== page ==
Jack: The largest benefit from direct ownership is that you own the tax gains or losses generated from those securities. This allows you to determine when to take taxable income or harvest losses as opposed to being beholden to when the mutual fund manager decides.

In a commingled fund, everything is shared across all investors: Fees, tax liabilities, investment risks. In many ways, this can be a good thing, as economies of scale enable individual investors to access high-quality investment solutions. Commingled funds limit any personalized investment objectives.

Let’s take tax liability as an example. In a mutual fund, any capital gains realized throughout the year are aggregated into a taxable distribution at the end of the year, regardless of whether those gains were generated through rebalancing or trading due to the redemption activity of other investors. In this scenario, an individual investor may owe taxes as a result of trading decisions that may have been made without their individual investment situation in mind.

In direct-share ownership, by contrast, taxes at the end of the year are based on the trades made directly in the individual’s account: All securities bought and sold can be optimized to the investor’s unique situation.

Mike: In the past, if you wanted to exclude certain securities for whatever reason, there was no option to do so using mutual funds or ETFs. You had to find a product that came as close as possible to suiting your needs. This also led to more complexity for advisors as they had to determine which products best suited their clients. Therefore, advisors would ask prospects or clients questions such as, “Are you looking for growth?” or, “Are you looking for income?” or, “What is your risk tolerance?” The questions generally had to stop there.

With direct ownership, the questions are more like: “What industry do you work in—so that I know which areas of the market you already have exposure to? Do you have equity in your company we should build around? Do you have beliefs, either faith-based or strong personal preferences, that may lean you toward or away from specific types of companies or industries that I should be mindful of while designing and constructing a portfolio for you?” These questions bring a much more personal feel to investing. Direct ownership can allow for these circumstances and preferences, in addition to positioning for the traditional growth, income, and risk-tolerance questions. Additionally, advisors can also utilize the same product for multiple clients with differing needs – making their job easier.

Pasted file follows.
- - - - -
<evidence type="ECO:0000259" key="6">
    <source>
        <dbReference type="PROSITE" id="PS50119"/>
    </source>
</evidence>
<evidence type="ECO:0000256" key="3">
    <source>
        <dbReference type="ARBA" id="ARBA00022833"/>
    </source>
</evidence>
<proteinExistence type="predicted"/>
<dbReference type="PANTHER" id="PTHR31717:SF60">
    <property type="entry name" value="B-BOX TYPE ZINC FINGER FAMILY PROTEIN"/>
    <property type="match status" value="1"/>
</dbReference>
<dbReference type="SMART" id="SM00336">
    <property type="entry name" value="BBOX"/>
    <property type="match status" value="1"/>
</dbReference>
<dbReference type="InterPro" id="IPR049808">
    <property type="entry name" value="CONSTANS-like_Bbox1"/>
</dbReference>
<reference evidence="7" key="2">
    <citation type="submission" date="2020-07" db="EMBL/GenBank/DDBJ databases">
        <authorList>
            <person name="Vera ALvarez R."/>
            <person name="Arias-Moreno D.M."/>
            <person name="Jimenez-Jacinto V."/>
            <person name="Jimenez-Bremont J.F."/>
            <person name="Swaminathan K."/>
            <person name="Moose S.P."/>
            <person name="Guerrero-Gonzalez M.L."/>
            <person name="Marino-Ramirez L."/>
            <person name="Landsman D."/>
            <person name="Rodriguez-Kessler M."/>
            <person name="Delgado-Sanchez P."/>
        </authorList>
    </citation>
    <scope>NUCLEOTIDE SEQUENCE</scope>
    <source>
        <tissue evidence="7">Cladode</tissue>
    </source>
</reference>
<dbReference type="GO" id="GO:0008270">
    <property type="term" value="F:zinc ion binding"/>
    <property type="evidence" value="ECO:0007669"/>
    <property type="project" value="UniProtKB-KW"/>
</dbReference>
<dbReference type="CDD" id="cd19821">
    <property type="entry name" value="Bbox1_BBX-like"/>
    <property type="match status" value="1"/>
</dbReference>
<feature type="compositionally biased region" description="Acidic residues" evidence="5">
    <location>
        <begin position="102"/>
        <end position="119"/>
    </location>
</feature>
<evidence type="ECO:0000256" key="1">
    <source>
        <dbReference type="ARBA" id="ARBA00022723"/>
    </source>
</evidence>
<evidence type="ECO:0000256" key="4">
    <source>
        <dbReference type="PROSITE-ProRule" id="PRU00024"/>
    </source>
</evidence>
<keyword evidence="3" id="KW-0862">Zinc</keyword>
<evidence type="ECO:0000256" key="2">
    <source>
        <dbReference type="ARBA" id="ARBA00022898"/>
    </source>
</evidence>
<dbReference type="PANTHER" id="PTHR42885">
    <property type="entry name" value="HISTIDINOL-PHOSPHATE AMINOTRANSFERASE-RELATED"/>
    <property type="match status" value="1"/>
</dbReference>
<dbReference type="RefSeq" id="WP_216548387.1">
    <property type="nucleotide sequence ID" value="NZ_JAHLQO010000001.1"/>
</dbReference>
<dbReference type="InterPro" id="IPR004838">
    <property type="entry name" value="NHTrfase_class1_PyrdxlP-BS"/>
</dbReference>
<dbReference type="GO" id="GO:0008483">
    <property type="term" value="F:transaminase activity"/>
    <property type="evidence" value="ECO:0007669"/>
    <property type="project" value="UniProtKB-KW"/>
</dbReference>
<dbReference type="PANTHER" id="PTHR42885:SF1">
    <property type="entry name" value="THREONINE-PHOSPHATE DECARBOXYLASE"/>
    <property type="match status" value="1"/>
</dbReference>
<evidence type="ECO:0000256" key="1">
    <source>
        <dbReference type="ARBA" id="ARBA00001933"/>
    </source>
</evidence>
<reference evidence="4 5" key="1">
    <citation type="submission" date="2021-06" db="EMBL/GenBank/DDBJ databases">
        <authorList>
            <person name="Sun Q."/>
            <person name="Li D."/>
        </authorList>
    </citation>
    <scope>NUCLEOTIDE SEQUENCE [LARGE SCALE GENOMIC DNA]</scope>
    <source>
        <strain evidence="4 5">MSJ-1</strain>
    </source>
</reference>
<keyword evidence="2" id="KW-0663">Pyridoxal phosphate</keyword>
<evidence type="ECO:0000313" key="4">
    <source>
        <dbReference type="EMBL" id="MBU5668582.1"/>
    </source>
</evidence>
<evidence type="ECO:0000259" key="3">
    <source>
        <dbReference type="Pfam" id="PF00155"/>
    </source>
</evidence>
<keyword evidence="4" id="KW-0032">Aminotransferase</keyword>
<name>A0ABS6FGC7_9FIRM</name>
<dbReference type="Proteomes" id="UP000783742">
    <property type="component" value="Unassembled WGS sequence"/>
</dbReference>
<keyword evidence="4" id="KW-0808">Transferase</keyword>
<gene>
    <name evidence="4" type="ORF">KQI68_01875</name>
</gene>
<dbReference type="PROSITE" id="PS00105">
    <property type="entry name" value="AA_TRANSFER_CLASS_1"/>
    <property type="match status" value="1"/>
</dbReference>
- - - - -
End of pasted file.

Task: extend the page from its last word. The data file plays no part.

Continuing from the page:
Individual investors today have a wide range of direct ownership investment solutions to choose from, including concentrated, active strategies that might buy dozens of stocks, or diversified, passive strategies that will buy several hundred individual stocks.

Russell Investments supports active management. Yet in your PMA program you’ve expanded the passive direct indexing SMAs. Why?

Jack: Active management and direct Indexing each have their own benefits and objectives and can complement each other. The objective of the active strategies within PMAs is to outperform a respective index, after-tax. The role of the direct indexing strategies is to track a specified index while providing net losses that can be used to offset gains in another part of a client’s overall portfolio. This is possible because indexes generally have no or very little turnover.

In contrast, with active management, turnover is inevitable. Money managers buy and sell securities to take advantage of market mispricing. When there is turnover in a portfolio, gains and losses are realized; even when those gains and losses are managed to limit taxes, it can be challenging to eliminate all taxes, particularly in strong bull markets. Having both direct indexing and active strategies gives advisors optionality for different client needs.

Given their complementary characteristics, an optimal approach is to combine direct indexing with active management in a single portfolio. This provides the most efficient tax vehicle. Residual gains from the active strategy can be offset with losses from direct indexing, while allowing the investor to choose the desired asset allocation for the developed equity portion of their portfolio. Everyone’s situation is different, so advisors and clients need to find what works best for their goals, circumstances and preferences. This is what our PMA solution is designed to facilitate.